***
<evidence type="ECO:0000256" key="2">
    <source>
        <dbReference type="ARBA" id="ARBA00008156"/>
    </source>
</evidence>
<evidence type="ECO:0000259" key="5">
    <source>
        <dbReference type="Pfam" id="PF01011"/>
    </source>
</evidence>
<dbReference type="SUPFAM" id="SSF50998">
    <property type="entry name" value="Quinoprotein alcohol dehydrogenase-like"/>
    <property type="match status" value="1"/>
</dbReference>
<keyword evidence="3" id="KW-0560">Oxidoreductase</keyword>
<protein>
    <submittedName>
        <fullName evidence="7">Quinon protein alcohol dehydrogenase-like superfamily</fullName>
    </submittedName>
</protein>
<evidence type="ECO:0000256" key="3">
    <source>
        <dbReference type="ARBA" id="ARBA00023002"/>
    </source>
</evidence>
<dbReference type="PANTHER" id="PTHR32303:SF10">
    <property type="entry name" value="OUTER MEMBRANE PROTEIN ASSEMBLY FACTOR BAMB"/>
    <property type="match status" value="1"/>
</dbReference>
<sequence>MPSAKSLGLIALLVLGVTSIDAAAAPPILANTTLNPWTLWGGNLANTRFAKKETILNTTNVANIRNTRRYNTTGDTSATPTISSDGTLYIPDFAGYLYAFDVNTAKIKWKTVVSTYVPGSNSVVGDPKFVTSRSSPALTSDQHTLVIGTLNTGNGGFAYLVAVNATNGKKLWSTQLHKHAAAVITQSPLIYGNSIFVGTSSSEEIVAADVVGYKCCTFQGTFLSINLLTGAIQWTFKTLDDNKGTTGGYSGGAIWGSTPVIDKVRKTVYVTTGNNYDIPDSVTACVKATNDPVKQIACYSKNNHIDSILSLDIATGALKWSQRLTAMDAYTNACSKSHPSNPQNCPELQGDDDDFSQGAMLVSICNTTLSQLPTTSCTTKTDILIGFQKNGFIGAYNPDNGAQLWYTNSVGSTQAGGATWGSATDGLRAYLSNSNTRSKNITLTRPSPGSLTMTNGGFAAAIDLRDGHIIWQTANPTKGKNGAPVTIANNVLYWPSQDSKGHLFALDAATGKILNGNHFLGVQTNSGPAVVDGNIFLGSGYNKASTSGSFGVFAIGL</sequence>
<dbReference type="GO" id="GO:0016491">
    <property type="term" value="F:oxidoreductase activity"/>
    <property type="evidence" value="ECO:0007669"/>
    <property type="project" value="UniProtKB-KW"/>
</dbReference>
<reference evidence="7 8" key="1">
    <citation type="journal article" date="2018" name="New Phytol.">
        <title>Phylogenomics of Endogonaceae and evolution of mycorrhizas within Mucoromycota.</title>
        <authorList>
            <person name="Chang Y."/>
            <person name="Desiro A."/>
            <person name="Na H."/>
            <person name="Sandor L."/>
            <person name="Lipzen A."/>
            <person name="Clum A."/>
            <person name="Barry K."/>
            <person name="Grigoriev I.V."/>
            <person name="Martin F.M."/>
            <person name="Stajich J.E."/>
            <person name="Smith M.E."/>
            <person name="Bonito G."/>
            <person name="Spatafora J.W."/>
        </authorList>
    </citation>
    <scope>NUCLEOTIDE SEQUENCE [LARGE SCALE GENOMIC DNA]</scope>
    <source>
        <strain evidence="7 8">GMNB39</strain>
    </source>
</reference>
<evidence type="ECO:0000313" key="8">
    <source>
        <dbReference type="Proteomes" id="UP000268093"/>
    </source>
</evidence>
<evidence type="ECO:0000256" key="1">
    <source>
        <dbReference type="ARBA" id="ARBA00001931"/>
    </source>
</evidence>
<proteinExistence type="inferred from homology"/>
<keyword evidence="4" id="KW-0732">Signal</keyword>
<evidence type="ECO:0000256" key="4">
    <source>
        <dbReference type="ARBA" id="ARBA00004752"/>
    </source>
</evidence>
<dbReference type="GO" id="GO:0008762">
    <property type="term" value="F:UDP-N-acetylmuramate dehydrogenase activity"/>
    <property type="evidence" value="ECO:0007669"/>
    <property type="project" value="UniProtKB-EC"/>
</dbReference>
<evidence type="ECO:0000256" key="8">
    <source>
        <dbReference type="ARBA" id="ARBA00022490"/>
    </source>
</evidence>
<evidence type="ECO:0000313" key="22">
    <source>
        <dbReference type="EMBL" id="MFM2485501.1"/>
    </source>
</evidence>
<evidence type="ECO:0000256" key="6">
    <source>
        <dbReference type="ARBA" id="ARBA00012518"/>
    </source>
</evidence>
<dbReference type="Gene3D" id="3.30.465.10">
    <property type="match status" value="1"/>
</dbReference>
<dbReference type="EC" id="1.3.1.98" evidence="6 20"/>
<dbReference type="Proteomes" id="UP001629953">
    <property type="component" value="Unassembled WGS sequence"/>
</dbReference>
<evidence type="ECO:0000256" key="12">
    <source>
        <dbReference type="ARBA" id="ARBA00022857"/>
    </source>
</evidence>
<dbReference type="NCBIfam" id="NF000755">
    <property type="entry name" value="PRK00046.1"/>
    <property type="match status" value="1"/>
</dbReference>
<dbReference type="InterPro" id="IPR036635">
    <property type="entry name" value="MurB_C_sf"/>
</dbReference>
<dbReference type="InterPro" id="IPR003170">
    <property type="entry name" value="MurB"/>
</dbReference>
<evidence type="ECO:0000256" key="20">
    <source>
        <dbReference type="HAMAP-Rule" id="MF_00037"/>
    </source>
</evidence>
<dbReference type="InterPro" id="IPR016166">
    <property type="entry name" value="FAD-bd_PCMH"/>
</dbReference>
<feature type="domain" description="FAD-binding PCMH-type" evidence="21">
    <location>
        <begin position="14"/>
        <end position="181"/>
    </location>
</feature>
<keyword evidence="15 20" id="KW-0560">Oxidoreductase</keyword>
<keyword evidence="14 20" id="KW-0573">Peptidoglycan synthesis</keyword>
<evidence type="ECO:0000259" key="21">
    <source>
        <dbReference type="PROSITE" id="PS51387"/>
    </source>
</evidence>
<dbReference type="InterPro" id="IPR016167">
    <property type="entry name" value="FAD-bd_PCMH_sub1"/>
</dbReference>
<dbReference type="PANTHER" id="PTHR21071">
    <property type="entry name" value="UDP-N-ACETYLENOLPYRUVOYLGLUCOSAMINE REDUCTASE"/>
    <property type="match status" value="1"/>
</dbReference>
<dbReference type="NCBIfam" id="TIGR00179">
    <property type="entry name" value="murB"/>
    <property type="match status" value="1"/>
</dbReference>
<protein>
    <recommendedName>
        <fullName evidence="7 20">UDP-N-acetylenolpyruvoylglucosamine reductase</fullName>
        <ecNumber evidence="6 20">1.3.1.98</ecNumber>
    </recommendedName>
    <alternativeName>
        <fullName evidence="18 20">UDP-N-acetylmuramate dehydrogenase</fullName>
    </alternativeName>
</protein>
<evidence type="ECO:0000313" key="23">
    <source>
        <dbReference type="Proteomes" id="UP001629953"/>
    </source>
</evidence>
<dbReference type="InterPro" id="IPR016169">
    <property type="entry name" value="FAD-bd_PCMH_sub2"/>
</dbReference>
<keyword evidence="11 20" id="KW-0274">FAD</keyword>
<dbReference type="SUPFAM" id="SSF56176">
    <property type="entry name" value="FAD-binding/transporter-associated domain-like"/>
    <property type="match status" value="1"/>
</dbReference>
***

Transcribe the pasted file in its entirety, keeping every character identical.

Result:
<evidence type="ECO:0000256" key="2">
    <source>
        <dbReference type="ARBA" id="ARBA00008156"/>
    </source>
</evidence>
<evidence type="ECO:0000259" key="5">
    <source>
        <dbReference type="Pfam" id="PF01011"/>
    </source>
</evidence>
<dbReference type="SUPFAM" id="SSF50998">
    <property type="entry name" value="Quinoprotein alcohol dehydrogenase-like"/>
    <property type="match status" value="1"/>
</dbReference>
<keyword evidence="3" id="KW-0560">Oxidoreductase</keyword>
<protein>
    <submittedName>
        <fullName evidence="7">Quinon protein alcohol dehydrogenase-like superfamily</fullName>
    </submittedName>
</protein>
<evidence type="ECO:0000256" key="3">
    <source>
        <dbReference type="ARBA" id="ARBA00023002"/>
    </source>
</evidence>
<dbReference type="PANTHER" id="PTHR32303:SF10">
    <property type="entry name" value="OUTER MEMBRANE PROTEIN ASSEMBLY FACTOR BAMB"/>
    <property type="match status" value="1"/>
</dbReference>
<sequence>MPSAKSLGLIALLVLGVTSIDAAAAPPILANTTLNPWTLWGGNLANTRFAKKETILNTTNVANIRNTRRYNTTGDTSATPTISSDGTLYIPDFAGYLYAFDVNTAKIKWKTVVSTYVPGSNSVVGDPKFVTSRSSPALTSDQHTLVIGTLNTGNGGFAYLVAVNATNGKKLWSTQLHKHAAAVITQSPLIYGNSIFVGTSSSEEIVAADVVGYKCCTFQGTFLSINLLTGAIQWTFKTLDDNKGTTGGYSGGAIWGSTPVIDKVRKTVYVTTGNNYDIPDSVTACVKATNDPVKQIACYSKNNHIDSILSLDIATGALKWSQRLTAMDAYTNACSKSHPSNPQNCPELQGDDDDFSQGAMLVSICNTTLSQLPTTSCTTKTDILIGFQKNGFIGAYNPDNGAQLWYTNSVGSTQAGGATWGSATDGLRAYLSNSNTRSKNITLTRPSPGSLTMTNGGFAAAIDLRDGHIIWQTANPTKGKNGAPVTIANNVLYWPSQDSKGHLFALDAATGKILNGNHFLGVQTNSGPAVVDGNIFLGSGYNKASTSGSFGVFAIGL</sequence>
<dbReference type="GO" id="GO:0016491">
    <property type="term" value="F:oxidoreductase activity"/>
    <property type="evidence" value="ECO:0007669"/>
    <property type="project" value="UniProtKB-KW"/>
</dbReference>
<reference evidence="7 8" key="1">
    <citation type="journal article" date="2018" name="New Phytol.">
        <title>Phylogenomics of Endogonaceae and evolution of mycorrhizas within Mucoromycota.</title>
        <authorList>
            <person name="Chang Y."/>
            <person name="Desiro A."/>
            <person name="Na H."/>
            <person name="Sandor L."/>
            <person name="Lipzen A."/>
            <person name="Clum A."/>
            <person name="Barry K."/>
            <person name="Grigoriev I.V."/>
            <person name="Martin F.M."/>
            <person name="Stajich J.E."/>
            <person name="Smith M.E."/>
            <person name="Bonito G."/>
            <person name="Spatafora J.W."/>
        </authorList>
    </citation>
    <scope>NUCLEOTIDE SEQUENCE [LARGE SCALE GENOMIC DNA]</scope>
    <source>
        <strain evidence="7 8">GMNB39</strain>
    </source>
</reference>
<evidence type="ECO:0000313" key="8">
    <source>
        <dbReference type="Proteomes" id="UP000268093"/>
    </source>
</evidence>
<evidence type="ECO:0000256" key="1">
    <source>
        <dbReference type="ARBA" id="ARBA00001931"/>
    </source>
</evidence>
<proteinExistence type="inferred from homology"/>
<keyword evidence="4" id="KW-0732">Signal</keyword>
<evidence type="ECO:0000256" key="4">
    <source>
        <dbReference type="ARBA" id="ARBA00004752"/>
    </source>
</evidence>
<dbReference type="GO" id="GO:0008762">
    <property type="term" value="F:UDP-N-acetylmuramate dehydrogenase activity"/>
    <property type="evidence" value="ECO:0007669"/>
    <property type="project" value="UniProtKB-EC"/>
</dbReference>
<evidence type="ECO:0000256" key="8">
    <source>
        <dbReference type="ARBA" id="ARBA00022490"/>
    </source>
</evidence>
<evidence type="ECO:0000313" key="22">
    <source>
        <dbReference type="EMBL" id="MFM2485501.1"/>
    </source>
</evidence>
<evidence type="ECO:0000256" key="6">
    <source>
        <dbReference type="ARBA" id="ARBA00012518"/>
    </source>
</evidence>
<dbReference type="Gene3D" id="3.30.465.10">
    <property type="match status" value="1"/>
</dbReference>
<dbReference type="EC" id="1.3.1.98" evidence="6 20"/>
<dbReference type="Proteomes" id="UP001629953">
    <property type="component" value="Unassembled WGS sequence"/>
</dbReference>
<evidence type="ECO:0000256" key="12">
    <source>
        <dbReference type="ARBA" id="ARBA00022857"/>
    </source>
</evidence>
<dbReference type="NCBIfam" id="NF000755">
    <property type="entry name" value="PRK00046.1"/>
    <property type="match status" value="1"/>
</dbReference>
<dbReference type="InterPro" id="IPR036635">
    <property type="entry name" value="MurB_C_sf"/>
</dbReference>
<dbReference type="InterPro" id="IPR003170">
    <property type="entry name" value="MurB"/>
</dbReference>
<evidence type="ECO:0000256" key="20">
    <source>
        <dbReference type="HAMAP-Rule" id="MF_00037"/>
    </source>
</evidence>
<dbReference type="InterPro" id="IPR016166">
    <property type="entry name" value="FAD-bd_PCMH"/>
</dbReference>
<feature type="domain" description="FAD-binding PCMH-type" evidence="21">
    <location>
        <begin position="14"/>
        <end position="181"/>
    </location>
</feature>
<keyword evidence="15 20" id="KW-0560">Oxidoreductase</keyword>
<keyword evidence="14 20" id="KW-0573">Peptidoglycan synthesis</keyword>
<evidence type="ECO:0000259" key="21">
    <source>
        <dbReference type="PROSITE" id="PS51387"/>
    </source>
</evidence>
<dbReference type="InterPro" id="IPR016167">
    <property type="entry name" value="FAD-bd_PCMH_sub1"/>
</dbReference>
<dbReference type="PANTHER" id="PTHR21071">
    <property type="entry name" value="UDP-N-ACETYLENOLPYRUVOYLGLUCOSAMINE REDUCTASE"/>
    <property type="match status" value="1"/>
</dbReference>
<dbReference type="NCBIfam" id="TIGR00179">
    <property type="entry name" value="murB"/>
    <property type="match status" value="1"/>
</dbReference>
<protein>
    <recommendedName>
        <fullName evidence="7 20">UDP-N-acetylenolpyruvoylglucosamine reductase</fullName>
        <ecNumber evidence="6 20">1.3.1.98</ecNumber>
    </recommendedName>
    <alternativeName>
        <fullName evidence="18 20">UDP-N-acetylmuramate dehydrogenase</fullName>
    </alternativeName>
</protein>
<evidence type="ECO:0000313" key="23">
    <source>
        <dbReference type="Proteomes" id="UP001629953"/>
    </source>
</evidence>
<dbReference type="InterPro" id="IPR016169">
    <property type="entry name" value="FAD-bd_PCMH_sub2"/>
</dbReference>
<keyword evidence="11 20" id="KW-0274">FAD</keyword>
<dbReference type="SUPFAM" id="SSF56176">
    <property type="entry name" value="FAD-binding/transporter-associated domain-like"/>
    <property type="match status" value="1"/>
</dbReference>